MHR: First, l I want to congratulate you on Lost Birds of the Iron Range. The collection is exquisite and the poems are pristine. Can you give us some of the backstories of birds/mines which work to structure the poems?
AE: Thank you so much! This collection started as a love letter to the wild landscape of Michigan’s Upper Peninsula where I live. The area has a history of mining and logging that drew large numbers of European immigrants to the area in the 1800s, so the book is also a love letter to migration: the places we are from and the places we go, the things we bring with us, and what we leave behind. And that’s what I imagine the mythological birds to be—the objects of both the old and new lands, one always ceding to the other as cultures arrive and change and merge.
MHR: Can you speak to the imagined historical time that these poems would take place? What land encompasses the Iron Range as you envision it?
AE: The real-life Iron Range spans much of the Upper Peninsula and all along Lake Superior. In the U. P., the peak of modern mining was the mid-1800s, which is when I imagine much of my book’s history to occur. This is the time of the birds and the young woman whose journey we follow. I have also included poems from the perspective of The Historian and the Historian’s Apprentice, who are from the present, looking back on the past and speculating.
MHR: What are your ideas of why poets are attracted to writing about birds? Do you believe myth plays a part in this? How were you drawn to write these poems?
AE: Oh gosh, birds are so common but also so otherworldly, aren’t they? I know “poets writing about birds” is a cliché, but I also think cultures have been exploring the idea of birds for millennia, so I doubt any of us are giving up soon! (When Nicci Mechler at Porkbelly Press sent me my acceptance for this book, she noted that it was one of several bird collections she had received. Eek!) I hadn’t intended to write a collection initially. It was just one poem (I forget which one, or if that one even made it into the final draft), but after the first poem, they just started flowing, each one inspiring the next.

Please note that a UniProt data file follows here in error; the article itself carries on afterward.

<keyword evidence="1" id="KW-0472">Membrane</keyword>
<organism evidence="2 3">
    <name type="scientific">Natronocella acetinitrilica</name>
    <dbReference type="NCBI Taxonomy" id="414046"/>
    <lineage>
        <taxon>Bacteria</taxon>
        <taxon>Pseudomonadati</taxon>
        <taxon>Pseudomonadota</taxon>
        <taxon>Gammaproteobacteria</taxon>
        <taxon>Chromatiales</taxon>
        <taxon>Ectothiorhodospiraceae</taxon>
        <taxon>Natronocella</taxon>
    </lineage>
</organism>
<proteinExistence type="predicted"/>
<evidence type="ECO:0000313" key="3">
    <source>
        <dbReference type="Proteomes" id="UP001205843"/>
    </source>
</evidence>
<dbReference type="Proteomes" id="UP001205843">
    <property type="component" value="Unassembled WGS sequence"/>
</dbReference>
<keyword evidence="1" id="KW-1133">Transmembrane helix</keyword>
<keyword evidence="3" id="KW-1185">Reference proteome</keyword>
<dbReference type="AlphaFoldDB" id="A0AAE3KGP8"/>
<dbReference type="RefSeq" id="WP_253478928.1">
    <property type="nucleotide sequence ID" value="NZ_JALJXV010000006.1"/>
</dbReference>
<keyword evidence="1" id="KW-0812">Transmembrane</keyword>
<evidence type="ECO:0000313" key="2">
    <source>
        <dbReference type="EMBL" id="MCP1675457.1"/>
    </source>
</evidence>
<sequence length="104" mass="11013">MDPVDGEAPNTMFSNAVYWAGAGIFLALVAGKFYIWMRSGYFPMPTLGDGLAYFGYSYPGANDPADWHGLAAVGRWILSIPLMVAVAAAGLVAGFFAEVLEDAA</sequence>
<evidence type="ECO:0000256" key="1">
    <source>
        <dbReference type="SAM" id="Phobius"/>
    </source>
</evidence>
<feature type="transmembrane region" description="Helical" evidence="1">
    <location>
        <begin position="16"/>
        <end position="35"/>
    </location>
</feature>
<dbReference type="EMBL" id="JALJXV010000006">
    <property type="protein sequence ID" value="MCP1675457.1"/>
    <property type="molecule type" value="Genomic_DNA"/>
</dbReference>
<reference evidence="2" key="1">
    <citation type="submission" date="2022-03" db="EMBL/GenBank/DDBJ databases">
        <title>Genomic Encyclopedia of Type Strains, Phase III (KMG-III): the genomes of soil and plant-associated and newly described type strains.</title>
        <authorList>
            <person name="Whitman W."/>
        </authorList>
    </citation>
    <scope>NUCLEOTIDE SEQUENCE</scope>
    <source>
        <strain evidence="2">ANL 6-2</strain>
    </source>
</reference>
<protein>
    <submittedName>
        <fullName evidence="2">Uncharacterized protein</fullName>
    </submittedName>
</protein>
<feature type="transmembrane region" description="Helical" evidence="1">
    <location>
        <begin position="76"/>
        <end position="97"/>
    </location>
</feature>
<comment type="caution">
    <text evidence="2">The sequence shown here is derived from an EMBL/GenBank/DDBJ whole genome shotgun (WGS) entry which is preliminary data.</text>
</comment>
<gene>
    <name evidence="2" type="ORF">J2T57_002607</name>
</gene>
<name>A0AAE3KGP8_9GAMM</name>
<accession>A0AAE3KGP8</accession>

MHR: Were any of these poems inspired by dreams?
AE: Only the waking dream of living in this place! I am answering these questions half a mile down the road from a place literally called The Yooper Tourist Trap, which boasts a giant chainsaw out front, as tall as a house. The chainsaw’s name is Big Gus. And then there are the ethereally beautiful stretches of wilderness: waterfalls and winding trails through cedars and the untamable shore of Lake Superior. And then there’s the way the wilderness is interrupted by the eerie, terraced mines on the horizon. So, none of the poems were inspired by actual dreams, but there’s something very surreal about living here.
MHR: There is a line in “The Historian’s Apprentice Shares a Secret,” that reads “what is written removed from what is true.” What guides you to remove language to uphold structure and sense in a poem?
AE: Oh, that’s a great question! I often find that I tend toward too many words when my core words aren’t quite right—when they aren’t “what is true.” If my noun is off, or my verb, then I try to nudge them into the right direction with adjectives and adverbs and metaphors. Lately, my goal has been to cut away all of that, to cut down to the barest essence of what I am trying to say. My poems have gotten very small lately, something closer to silence.
MHR: Birds seem to take on mystical qualities in these poems. Did this liberate your language and enable you to be visionary while grounding the work in the various narratives? Did you find that the mystery of birds allowed for the poems to transcend the mundane?
AE: It really did. A few years ago, I read an essay by poet Fleda Brown where she lamented that her poems often stayed too close to the shore, and I wanted to use these poems as an opportunity to explore the more “out-there” waters for myself. The poems let me take more mundane elements—the scent of cardamom found in traditional Finnish bread, for example, or the mending of clothes—and couple them with these mythological birds. It was such a freeing exercise.
MHR: You have two poems, “Motherland I” and “Motherland II” What is the journey to which you allude?
AE: These poems follow a young woman as she leaves Finland with her husband so he can work in the Upper Peninsula’s copper mines. Those were some of the last poems I wrote for the collection (I think I originally had twenty-seven before paring it down for Porkbelly’s micro-chapbook contest), and I hope they helped to ground the themes of migration and home with the experience of one specific character.
MHR: How can someone purchase your chapbook?
AE: Lost Birds of the Iron Range is available through Porkbelly Press: https://porkbellypress.com/catalog/micro-chapbooks/2017-series/edmondson/
MHR: Thank you for taking the time to respond to our questions.
Amber Edmondson is a poet and book artist who lives in Michigan’s
Upper Peninsula. Her work has appeared in publications such as Diode
Poetry Journal, Menacing Hedge, and MockingHeart Review. She is the
author of two chapbooks: Darling Girl (dancing girl press 2016) and
Lost Birds of the Iron Range (Porkbelly Press 2017).